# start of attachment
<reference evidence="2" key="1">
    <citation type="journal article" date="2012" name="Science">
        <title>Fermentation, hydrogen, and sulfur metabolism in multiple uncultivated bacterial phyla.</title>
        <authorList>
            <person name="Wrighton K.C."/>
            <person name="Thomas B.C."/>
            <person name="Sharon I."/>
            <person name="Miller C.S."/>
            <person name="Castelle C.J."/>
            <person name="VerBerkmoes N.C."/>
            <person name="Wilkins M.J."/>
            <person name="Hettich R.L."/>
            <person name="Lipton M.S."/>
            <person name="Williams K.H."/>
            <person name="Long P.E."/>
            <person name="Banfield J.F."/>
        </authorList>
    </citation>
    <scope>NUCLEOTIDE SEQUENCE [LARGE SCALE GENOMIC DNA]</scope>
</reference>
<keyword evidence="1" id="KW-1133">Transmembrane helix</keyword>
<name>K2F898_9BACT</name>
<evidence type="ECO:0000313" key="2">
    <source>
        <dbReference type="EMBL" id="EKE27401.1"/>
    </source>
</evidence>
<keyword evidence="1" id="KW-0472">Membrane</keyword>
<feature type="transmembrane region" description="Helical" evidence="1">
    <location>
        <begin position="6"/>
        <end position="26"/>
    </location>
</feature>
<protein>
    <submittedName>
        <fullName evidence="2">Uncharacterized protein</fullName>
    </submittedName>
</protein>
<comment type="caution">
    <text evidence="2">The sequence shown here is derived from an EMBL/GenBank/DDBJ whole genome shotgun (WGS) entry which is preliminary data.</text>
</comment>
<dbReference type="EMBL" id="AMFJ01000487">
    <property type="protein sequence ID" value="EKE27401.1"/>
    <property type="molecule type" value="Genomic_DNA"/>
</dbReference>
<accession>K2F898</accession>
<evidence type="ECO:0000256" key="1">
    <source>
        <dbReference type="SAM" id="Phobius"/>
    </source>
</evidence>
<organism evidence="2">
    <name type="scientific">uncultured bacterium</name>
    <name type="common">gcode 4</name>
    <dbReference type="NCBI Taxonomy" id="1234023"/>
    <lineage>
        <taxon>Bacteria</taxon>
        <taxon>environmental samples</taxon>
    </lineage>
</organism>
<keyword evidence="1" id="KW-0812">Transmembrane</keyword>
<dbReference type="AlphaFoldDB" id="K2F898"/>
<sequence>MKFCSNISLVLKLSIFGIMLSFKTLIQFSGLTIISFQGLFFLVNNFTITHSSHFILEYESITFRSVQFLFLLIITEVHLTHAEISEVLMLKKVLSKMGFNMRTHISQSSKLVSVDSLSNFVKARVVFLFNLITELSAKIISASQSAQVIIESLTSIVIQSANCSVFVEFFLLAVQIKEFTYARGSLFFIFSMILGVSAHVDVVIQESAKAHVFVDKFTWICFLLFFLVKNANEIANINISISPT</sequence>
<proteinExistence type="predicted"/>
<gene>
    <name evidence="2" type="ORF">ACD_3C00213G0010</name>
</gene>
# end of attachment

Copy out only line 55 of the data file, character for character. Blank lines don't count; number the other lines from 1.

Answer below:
    <name type="common">gcode 4</name>